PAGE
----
A Massachusetts divorce can be a long process, with a lot of complicated feelings, but there's still a chance to avoid the worst acrimony of the situation, particularly when it comes to raising a child between two separate households. Introducing a child to the new reality of a two-home lifestyle is tricky. And doing so gracefully requires a strong foundation of cooperation between parents who've moved their separate ways.
Supervised parenting time allows parents to build healthy foundations for future relationships with their Massachusetts children, and offers opportunities for healing past issues in a safe environment. Because of the importance of supervised parenting time, parents may end up feeling as if their entire relationship with their children is riding on how these parenting times progress. It's no wonder that the hours, or even days, leading up to parenting time can be filled with fretting about what to do or what to say.
If one of the reasons why your Massachusetts marriage ended was due to your spouse being a narcissist, you probably hoped that things would get better for you and your children after your divorce. In many ways they might have since your daily life is no longer filled with turmoil. However, many parents who try co-parenting with a narcissistic ex-spouse soon realize it doesn't work any better than being married to them.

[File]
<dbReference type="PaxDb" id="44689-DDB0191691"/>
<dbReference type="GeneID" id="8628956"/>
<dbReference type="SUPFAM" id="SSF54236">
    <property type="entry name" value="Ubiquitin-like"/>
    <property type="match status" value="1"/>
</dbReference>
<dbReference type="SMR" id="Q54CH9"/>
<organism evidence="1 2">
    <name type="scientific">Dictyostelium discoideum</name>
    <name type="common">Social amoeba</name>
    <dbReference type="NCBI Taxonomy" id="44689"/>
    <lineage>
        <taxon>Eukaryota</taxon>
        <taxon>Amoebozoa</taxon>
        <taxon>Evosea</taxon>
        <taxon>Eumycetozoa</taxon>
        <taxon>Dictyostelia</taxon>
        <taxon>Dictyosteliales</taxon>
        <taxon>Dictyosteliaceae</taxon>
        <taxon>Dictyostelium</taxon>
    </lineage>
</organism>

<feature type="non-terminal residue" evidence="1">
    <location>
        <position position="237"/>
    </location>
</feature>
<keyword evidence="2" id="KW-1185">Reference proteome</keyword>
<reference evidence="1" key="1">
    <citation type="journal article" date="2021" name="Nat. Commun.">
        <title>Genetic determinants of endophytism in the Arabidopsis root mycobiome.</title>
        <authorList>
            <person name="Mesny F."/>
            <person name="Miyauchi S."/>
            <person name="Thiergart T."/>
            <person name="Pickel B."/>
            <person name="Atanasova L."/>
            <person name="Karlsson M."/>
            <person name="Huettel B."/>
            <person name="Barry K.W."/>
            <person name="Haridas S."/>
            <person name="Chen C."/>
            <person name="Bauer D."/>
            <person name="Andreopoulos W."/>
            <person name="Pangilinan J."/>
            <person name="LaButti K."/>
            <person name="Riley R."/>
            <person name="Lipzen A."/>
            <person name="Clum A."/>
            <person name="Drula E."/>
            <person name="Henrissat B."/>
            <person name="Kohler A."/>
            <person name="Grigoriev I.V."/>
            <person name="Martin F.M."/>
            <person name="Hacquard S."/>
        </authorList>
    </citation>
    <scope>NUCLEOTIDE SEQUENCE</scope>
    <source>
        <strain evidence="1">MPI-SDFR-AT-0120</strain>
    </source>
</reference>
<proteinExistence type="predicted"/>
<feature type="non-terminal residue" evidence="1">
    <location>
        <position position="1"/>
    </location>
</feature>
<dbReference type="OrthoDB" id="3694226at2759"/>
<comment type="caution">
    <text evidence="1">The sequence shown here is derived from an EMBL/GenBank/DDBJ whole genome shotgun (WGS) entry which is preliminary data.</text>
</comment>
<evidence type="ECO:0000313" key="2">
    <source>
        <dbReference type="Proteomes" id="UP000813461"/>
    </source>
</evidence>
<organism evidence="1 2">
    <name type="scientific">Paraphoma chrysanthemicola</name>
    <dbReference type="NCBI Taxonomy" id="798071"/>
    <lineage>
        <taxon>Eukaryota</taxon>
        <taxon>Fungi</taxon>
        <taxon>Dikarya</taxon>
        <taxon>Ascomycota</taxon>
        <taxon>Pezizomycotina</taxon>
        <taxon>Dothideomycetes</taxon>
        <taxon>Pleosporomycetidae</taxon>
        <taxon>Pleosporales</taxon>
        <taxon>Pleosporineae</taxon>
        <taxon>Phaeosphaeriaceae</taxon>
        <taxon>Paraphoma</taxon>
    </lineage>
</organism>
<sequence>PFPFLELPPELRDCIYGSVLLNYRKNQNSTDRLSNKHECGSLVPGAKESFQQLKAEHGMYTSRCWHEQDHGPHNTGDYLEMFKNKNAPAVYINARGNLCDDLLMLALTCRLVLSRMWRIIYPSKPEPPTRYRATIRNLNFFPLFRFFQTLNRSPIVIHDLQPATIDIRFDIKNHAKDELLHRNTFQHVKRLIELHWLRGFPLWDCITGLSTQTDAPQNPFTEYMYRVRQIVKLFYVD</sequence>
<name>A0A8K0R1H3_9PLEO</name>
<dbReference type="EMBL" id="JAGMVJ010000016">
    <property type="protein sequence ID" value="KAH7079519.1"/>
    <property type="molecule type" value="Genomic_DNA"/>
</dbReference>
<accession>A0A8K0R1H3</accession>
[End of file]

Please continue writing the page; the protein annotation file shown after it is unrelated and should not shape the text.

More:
During a Massachusetts divorce, there's a lot of paperwork, red tape, and headaches to battle through. Chief among these is figuring out how to go about the business of raising kids across two households. No matter what the circumstances are, experts all agree that it is crucial that divorcing parents come up with a co-parenting agreement. In essence, the agreement is a written document that outlines point by point how the parents will raise the children once the divorce is finalized. This encompasses everything from dividing up when the children will be with each parent to day-to-day things like bedtimes, school schedules and activities.
Many experts agree that shared custody (responsibility) is the best divorce outcome for Massachusetts families. In order for both parents to be as involved in their children's lives as possible, many turn to parenting plans. A well-drafted plan has the ability to put in writing the agreements made by both parties regarding the raising and care of a couple's children.
Nowadays, most Massachusetts teenagers tend to take smartphone use for granted. But if you have a child, it's extremely important to get a bit of control over the way he/she uses the phone. This is why you should use a smartphone contract for teenager, because it can help your child understand what it means to own a phone.